Access and adhering to tuberculosis treatment: barriers faced by patients and communities in Burkina Faso
Abstract:SETTING: Three selected districts in Burkina Faso.
OBJECTIVES: 1) To explore patients' and community members' perceptions and problems associated with accessing formal tuberculosis (TB) treatment; and 2) to identify patients' and community members' perceptions and problems associated with adhering to formal TB treatment.
METHODS: Twenty-eight focus group discussions and 68 in-depth interviews with TB patients, community representatives, members of the health centre management committee, traditional healers and health professionals.
RESULTS: Attending the health centre was the last resort for patients with symptoms indicative of TB. When on treatment, patients faced a number of barriers in adhering to care. These related to the centralised nature of direct observation and the problems faced whilst at the treatment unit.
CONCLUSION: Patients experience three sets of inextricably linked barriers to successfully treating TB: attending the health centre initially, attending the health centre repeatedly and experiences whilst at the health centre. These barriers are further complicated by geography, poverty and gender. The challenge ahead lies in moving beyond documenting barriers from patients' perspectives to addressing them in resource-poor contexts.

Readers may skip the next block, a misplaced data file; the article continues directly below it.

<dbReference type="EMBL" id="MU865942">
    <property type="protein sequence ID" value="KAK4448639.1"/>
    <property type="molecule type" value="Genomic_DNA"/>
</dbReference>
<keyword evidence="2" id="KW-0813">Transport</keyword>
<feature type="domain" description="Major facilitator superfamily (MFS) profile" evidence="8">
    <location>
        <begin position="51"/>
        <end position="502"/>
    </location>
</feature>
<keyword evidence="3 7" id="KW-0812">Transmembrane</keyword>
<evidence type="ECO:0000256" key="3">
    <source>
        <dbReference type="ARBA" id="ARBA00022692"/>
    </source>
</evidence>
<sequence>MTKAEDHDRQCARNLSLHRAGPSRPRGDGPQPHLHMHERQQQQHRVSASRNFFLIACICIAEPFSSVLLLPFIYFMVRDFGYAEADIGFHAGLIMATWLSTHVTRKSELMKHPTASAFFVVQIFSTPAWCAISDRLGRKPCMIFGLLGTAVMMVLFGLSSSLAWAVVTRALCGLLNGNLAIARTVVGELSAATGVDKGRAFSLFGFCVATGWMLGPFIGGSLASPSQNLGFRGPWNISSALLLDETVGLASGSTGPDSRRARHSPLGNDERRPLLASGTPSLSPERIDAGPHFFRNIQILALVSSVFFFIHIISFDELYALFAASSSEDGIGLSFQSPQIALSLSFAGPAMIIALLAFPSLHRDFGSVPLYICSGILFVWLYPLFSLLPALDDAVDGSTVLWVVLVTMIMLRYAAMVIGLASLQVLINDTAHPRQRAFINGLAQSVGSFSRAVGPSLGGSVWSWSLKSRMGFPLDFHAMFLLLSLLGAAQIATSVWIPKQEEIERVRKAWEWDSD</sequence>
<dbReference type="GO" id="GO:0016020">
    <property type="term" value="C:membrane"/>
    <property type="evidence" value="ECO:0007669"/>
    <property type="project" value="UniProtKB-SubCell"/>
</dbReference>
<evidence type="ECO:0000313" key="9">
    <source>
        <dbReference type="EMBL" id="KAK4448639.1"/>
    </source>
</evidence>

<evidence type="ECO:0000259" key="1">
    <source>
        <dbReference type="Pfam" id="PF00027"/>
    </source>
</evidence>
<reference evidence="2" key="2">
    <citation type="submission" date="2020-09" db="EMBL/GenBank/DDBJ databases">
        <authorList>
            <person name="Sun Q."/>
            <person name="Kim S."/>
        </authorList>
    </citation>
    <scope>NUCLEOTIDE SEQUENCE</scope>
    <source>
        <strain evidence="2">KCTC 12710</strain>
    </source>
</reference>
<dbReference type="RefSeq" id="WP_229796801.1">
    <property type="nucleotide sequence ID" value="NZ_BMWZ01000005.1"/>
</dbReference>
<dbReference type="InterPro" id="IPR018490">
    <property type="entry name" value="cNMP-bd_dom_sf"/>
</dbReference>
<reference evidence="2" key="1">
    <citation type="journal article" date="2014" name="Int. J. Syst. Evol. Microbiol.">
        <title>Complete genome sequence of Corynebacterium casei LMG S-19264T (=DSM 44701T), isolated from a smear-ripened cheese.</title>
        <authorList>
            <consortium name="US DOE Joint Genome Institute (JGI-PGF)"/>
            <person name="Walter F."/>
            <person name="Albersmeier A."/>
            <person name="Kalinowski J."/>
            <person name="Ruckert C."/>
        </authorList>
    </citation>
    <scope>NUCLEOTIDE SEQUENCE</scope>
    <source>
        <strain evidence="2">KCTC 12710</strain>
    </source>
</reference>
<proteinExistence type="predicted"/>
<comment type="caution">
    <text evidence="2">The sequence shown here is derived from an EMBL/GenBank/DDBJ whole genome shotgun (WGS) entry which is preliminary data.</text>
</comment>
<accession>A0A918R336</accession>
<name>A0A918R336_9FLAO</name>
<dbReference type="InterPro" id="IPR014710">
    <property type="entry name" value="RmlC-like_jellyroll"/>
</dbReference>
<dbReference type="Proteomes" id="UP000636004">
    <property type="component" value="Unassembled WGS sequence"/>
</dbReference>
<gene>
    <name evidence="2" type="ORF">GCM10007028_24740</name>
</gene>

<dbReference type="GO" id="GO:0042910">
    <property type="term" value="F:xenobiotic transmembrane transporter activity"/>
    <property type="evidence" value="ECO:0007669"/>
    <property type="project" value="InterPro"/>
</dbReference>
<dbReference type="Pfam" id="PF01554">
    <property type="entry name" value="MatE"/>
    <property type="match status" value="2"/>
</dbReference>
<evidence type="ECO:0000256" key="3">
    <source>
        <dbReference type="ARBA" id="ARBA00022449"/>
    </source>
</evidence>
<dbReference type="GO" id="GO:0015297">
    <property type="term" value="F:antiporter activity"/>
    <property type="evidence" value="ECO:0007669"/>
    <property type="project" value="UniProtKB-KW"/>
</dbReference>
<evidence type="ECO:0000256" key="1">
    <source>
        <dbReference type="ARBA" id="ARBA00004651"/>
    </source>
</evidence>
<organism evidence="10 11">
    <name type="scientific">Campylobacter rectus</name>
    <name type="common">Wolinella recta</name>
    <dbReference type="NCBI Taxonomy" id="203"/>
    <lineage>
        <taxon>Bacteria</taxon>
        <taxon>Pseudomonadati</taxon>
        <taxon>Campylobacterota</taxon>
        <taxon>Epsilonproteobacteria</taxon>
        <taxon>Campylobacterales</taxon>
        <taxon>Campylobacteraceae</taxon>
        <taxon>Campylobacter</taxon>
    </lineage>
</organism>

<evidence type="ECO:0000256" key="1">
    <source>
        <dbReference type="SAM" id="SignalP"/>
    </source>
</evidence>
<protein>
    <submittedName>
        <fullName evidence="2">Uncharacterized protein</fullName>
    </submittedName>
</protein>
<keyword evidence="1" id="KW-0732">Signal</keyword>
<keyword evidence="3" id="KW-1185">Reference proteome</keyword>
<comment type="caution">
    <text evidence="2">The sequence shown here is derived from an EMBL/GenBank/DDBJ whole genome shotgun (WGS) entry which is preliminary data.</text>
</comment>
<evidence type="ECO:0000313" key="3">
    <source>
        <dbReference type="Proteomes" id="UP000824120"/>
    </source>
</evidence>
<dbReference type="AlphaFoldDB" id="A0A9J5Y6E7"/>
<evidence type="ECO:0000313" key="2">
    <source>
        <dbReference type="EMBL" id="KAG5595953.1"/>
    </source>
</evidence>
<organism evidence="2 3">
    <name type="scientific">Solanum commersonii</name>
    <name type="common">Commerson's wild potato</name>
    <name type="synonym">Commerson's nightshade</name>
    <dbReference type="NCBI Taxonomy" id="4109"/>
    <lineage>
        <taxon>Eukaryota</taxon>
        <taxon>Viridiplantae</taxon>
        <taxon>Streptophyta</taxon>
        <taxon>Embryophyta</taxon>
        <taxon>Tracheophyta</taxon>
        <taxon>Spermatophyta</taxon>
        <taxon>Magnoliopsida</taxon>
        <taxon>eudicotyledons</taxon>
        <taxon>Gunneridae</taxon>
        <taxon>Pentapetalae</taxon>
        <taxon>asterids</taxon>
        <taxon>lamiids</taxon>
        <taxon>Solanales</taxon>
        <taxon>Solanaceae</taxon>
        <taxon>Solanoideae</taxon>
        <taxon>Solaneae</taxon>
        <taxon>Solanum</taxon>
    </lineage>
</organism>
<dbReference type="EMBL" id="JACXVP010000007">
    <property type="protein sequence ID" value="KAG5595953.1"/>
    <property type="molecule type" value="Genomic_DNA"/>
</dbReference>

Document Type: Regular Paper
Affiliations: 1: National Tuberculosis Control Programme, Ouagadougou, Burkina Faso 2: EQUI TB, Liverpool School of Tropical Medicine, Liverpool, Merseyside, United Kingdom 3: Ecole de Santé Publique, Université Libre de Bruxelles, Brussels, Belgium
Publication date: December 1, 2004
The International Journal of Tuberculosis and Lung Disease publishes articles on all aspects of lung health, including public health-related issues such as training programmes, cost-benefit analysis, legislation, epidemiology, intervention studies and health systems research. The IJTLD is dedicated to the continuing education of physicians and health personnel and the dissemination of information on tuberculosis and lung health world-wide.
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